Report from 2007 -
Prices in Hermanus currently start for 2 bed apartments at around R500,000 ($55,000), or 2 bed houses at around the R1 million ($110,000). Obviously there are many properties above these price tags but look what you get for your money – huge plots that can easily squeeze in a swimming pool and second property / “granny apartment”, with neighbours so far away. Beaches and coastlines that are so close-by, that a stroll along them could be a delightful daily ritual. Towns where there are parking spaces wherever you go and excellent restaurants that cater for all tastes.
Picturesque vineyards and wineries are everywhere and wine tasting is a must-do activity all year round.
The buying process is quicker and easier too, with most transfers taking only 6 to 8 weeks from offer to moving in date.
Cape Town’s city bowl prices increased by a whopping 60% in 2004 and plots of land were heading upwards fast too, with some appreciating at 20% to 30% per year. However since the 2008 crunch, prices have dropped again at the same % levels as the rest of the recession-hit world.
With South Africa’s growing black middle-class having more disposal income, they are also getting in on the act, as they are able to afford and are considering house purchases for the first time.
Below is a recent article from the Cape Town, Sunday Times Newspaper –
The super-rich home in on South Africa
Cape Town, Sunday Times, 18 March 2007 (by - Simpiwe Piliso)
Local properties costing more than R100 million featured on Forbes’s list of most expensive homes in the world.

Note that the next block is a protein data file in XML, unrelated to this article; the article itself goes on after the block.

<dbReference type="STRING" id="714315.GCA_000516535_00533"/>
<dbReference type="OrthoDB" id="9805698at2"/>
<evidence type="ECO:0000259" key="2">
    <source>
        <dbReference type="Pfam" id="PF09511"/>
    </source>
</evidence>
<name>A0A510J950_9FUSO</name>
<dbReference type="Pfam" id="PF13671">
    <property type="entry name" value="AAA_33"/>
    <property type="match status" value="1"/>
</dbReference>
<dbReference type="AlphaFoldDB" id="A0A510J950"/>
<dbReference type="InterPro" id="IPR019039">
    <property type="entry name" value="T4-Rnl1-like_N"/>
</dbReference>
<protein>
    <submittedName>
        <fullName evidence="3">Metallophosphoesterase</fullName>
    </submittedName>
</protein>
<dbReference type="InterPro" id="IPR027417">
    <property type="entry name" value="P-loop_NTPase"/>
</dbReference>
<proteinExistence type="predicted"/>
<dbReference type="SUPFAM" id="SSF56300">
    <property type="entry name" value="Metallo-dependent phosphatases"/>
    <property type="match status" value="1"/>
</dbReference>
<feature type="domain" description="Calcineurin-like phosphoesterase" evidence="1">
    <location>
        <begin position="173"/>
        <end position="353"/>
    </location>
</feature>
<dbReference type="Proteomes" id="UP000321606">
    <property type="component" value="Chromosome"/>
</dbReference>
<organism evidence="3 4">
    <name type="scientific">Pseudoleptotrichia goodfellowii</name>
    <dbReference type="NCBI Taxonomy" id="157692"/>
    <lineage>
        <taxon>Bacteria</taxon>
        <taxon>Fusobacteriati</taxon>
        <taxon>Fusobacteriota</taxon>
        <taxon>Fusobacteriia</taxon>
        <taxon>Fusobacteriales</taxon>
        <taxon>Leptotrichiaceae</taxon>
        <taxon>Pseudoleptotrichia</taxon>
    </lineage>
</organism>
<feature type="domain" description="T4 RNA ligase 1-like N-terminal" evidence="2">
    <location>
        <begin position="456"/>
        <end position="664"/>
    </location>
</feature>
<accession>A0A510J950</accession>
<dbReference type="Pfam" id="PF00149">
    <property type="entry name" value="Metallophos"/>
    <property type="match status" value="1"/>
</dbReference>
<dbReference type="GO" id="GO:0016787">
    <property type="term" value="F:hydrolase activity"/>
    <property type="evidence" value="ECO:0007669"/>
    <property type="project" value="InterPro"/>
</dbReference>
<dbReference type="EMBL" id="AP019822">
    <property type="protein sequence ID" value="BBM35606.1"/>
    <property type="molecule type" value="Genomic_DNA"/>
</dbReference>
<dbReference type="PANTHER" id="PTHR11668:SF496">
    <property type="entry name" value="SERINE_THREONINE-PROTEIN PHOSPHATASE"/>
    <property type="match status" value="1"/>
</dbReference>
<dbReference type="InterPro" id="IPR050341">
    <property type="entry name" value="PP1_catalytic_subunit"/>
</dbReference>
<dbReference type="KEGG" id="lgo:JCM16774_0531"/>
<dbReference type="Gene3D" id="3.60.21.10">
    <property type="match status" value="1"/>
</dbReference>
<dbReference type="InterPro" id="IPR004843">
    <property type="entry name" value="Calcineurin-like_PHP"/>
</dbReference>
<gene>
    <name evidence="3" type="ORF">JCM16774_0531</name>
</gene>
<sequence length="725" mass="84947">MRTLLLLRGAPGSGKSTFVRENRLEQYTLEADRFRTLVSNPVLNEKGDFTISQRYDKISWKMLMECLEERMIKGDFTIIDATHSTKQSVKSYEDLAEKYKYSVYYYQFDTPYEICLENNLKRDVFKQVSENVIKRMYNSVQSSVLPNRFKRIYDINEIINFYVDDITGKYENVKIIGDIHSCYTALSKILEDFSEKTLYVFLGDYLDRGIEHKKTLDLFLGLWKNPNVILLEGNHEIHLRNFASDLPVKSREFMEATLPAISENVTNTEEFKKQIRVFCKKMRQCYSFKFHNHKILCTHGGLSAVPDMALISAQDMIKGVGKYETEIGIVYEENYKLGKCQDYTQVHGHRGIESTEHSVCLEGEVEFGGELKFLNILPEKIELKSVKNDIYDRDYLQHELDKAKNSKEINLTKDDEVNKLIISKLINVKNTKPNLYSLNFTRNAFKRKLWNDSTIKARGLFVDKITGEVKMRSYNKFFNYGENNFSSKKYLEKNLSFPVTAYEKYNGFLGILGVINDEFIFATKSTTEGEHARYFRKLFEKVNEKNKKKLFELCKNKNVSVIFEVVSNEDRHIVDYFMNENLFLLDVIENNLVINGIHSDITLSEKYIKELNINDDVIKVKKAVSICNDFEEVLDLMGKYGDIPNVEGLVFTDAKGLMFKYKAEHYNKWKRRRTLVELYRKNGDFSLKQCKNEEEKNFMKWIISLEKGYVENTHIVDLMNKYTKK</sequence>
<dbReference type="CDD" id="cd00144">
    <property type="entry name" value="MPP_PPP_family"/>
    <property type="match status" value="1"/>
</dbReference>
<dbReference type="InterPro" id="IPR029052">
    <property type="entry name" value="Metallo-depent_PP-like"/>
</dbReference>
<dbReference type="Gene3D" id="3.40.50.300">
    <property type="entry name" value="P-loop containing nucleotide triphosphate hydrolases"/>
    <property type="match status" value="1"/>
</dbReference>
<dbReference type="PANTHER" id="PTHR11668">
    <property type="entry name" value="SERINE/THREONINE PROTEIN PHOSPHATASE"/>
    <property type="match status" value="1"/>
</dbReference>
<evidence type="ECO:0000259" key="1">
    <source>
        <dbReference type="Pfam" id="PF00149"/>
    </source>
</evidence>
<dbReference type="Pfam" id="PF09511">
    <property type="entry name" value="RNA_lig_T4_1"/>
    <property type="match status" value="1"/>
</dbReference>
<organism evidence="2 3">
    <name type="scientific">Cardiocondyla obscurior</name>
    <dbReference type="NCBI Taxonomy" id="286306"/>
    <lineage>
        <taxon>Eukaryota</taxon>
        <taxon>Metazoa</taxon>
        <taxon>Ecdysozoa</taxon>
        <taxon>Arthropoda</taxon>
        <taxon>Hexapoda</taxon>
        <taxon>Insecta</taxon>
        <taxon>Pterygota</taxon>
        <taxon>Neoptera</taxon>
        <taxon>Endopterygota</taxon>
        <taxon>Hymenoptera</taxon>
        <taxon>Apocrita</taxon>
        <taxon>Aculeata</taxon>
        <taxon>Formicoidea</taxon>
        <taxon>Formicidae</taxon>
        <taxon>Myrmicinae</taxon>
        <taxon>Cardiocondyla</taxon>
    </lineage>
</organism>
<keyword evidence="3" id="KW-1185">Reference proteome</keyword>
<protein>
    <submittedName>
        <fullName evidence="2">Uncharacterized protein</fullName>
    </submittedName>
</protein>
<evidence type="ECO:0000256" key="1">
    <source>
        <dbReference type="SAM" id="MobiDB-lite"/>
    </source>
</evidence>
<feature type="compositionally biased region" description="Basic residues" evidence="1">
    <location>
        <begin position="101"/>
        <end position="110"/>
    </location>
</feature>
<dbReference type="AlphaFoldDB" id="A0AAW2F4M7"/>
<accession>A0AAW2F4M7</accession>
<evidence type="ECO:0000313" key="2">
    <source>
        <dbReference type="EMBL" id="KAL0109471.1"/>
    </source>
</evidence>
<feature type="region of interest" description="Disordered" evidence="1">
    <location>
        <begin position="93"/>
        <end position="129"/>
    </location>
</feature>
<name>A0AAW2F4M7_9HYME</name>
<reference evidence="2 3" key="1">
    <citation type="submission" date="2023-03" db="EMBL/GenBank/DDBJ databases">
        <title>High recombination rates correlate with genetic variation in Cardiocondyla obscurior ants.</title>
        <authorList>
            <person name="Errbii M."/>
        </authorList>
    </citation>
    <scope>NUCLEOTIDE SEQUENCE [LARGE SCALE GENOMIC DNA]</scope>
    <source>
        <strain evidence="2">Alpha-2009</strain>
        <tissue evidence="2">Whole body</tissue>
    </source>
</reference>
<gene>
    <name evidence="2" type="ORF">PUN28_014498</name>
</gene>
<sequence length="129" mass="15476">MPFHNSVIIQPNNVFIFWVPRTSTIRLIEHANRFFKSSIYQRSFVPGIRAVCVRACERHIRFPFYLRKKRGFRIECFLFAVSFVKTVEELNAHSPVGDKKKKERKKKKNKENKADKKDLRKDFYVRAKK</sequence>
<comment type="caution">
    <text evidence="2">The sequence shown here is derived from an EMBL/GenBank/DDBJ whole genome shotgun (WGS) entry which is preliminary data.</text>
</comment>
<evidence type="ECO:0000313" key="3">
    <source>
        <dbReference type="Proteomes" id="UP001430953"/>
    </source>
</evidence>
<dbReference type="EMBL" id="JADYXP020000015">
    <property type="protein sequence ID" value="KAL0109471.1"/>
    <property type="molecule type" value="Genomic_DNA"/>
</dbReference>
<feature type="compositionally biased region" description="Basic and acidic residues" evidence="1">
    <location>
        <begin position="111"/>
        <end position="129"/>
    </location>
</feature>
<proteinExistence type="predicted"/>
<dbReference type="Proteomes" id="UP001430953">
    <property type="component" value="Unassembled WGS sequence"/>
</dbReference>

The search for the super-wealthy client, with assets totalling at least $30-million, has hit the South African property market.
Estate agents are discreetly scouring for buyers to splash out a staggering R600-million on four luxury estates — two of which have cracked the latest Forbes list of the priciest homes on the international market.
Forbes has listed a private game farm and a wine estate for R185-million and R123-million, respectively.
A $6-million (R47.3-million) home in Umdloti near Durban also scored a mention.
Lucy Maher, Forbes’s lifestyle editor, said the annual property list was generally restricted to apartments and homes, but that “ranches or vineyards” now featured when the home on the site was worthy of such a mention.
A R185-million home near Plettenberg Bay has 12 bedrooms and stables, on a 1294ha estate. It is listed as: “Game farm complete with roaming lions, rhinos, buffaloes and leopards.”
A R123-million wine estate in Stellenbosch sits on 202ha and features a thatched manor built in the 1700s, extensive gardens, a game park and a wine cellar.
Maher conceded that the Forbes list did not include the most expensive homes in the world because owners in that category tended to sell quietly to “pre-selected” buyers.
Local estate agents with these properties listed in their books have declined to comment, citing non-disclosure agreements with the owners.
House price indicators in the latest edition of The Economist, show that the average price of a house in South Africa increased by 351% between 1997 and 2006.
Knight Frank, an international real estate company, recently called the country one of the quickest growing real estate markets in the world.
The Ritztrade International, a brokering service company, estimates the average house price in South Africa will be R1-million by 2010 — pocket change for the ultra-rich.